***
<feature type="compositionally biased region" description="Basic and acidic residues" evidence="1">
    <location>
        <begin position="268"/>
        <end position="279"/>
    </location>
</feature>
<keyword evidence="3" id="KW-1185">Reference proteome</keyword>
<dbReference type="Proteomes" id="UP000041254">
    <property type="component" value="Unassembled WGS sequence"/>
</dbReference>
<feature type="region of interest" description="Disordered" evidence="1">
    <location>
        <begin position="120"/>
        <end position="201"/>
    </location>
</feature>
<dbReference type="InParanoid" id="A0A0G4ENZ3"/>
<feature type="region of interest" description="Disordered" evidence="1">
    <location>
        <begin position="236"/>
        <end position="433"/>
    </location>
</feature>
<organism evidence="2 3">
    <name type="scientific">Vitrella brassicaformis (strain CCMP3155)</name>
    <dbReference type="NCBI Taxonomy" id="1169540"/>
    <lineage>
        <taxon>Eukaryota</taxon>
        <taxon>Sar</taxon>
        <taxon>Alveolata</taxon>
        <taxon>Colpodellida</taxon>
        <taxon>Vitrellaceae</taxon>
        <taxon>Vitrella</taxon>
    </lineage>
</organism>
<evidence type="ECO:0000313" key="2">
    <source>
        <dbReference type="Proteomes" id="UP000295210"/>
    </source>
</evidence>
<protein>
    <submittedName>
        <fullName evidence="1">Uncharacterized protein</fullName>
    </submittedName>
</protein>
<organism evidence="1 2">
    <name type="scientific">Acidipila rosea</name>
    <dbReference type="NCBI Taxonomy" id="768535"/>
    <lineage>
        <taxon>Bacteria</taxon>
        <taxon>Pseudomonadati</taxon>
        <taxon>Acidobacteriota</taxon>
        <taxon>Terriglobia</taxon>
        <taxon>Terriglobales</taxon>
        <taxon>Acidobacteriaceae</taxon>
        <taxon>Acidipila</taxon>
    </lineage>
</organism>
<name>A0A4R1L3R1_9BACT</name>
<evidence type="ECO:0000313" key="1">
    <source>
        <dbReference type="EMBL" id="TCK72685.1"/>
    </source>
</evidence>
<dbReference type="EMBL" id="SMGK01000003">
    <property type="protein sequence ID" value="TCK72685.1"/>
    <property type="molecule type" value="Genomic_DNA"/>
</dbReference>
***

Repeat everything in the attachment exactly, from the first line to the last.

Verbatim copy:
<feature type="compositionally biased region" description="Basic and acidic residues" evidence="1">
    <location>
        <begin position="268"/>
        <end position="279"/>
    </location>
</feature>
<keyword evidence="3" id="KW-1185">Reference proteome</keyword>
<dbReference type="Proteomes" id="UP000041254">
    <property type="component" value="Unassembled WGS sequence"/>
</dbReference>
<feature type="region of interest" description="Disordered" evidence="1">
    <location>
        <begin position="120"/>
        <end position="201"/>
    </location>
</feature>
<dbReference type="InParanoid" id="A0A0G4ENZ3"/>
<feature type="region of interest" description="Disordered" evidence="1">
    <location>
        <begin position="236"/>
        <end position="433"/>
    </location>
</feature>
<organism evidence="2 3">
    <name type="scientific">Vitrella brassicaformis (strain CCMP3155)</name>
    <dbReference type="NCBI Taxonomy" id="1169540"/>
    <lineage>
        <taxon>Eukaryota</taxon>
        <taxon>Sar</taxon>
        <taxon>Alveolata</taxon>
        <taxon>Colpodellida</taxon>
        <taxon>Vitrellaceae</taxon>
        <taxon>Vitrella</taxon>
    </lineage>
</organism>
<evidence type="ECO:0000313" key="2">
    <source>
        <dbReference type="Proteomes" id="UP000295210"/>
    </source>
</evidence>
<protein>
    <submittedName>
        <fullName evidence="1">Uncharacterized protein</fullName>
    </submittedName>
</protein>
<organism evidence="1 2">
    <name type="scientific">Acidipila rosea</name>
    <dbReference type="NCBI Taxonomy" id="768535"/>
    <lineage>
        <taxon>Bacteria</taxon>
        <taxon>Pseudomonadati</taxon>
        <taxon>Acidobacteriota</taxon>
        <taxon>Terriglobia</taxon>
        <taxon>Terriglobales</taxon>
        <taxon>Acidobacteriaceae</taxon>
        <taxon>Acidipila</taxon>
    </lineage>
</organism>
<name>A0A4R1L3R1_9BACT</name>
<evidence type="ECO:0000313" key="1">
    <source>
        <dbReference type="EMBL" id="TCK72685.1"/>
    </source>
</evidence>
<dbReference type="EMBL" id="SMGK01000003">
    <property type="protein sequence ID" value="TCK72685.1"/>
    <property type="molecule type" value="Genomic_DNA"/>
</dbReference>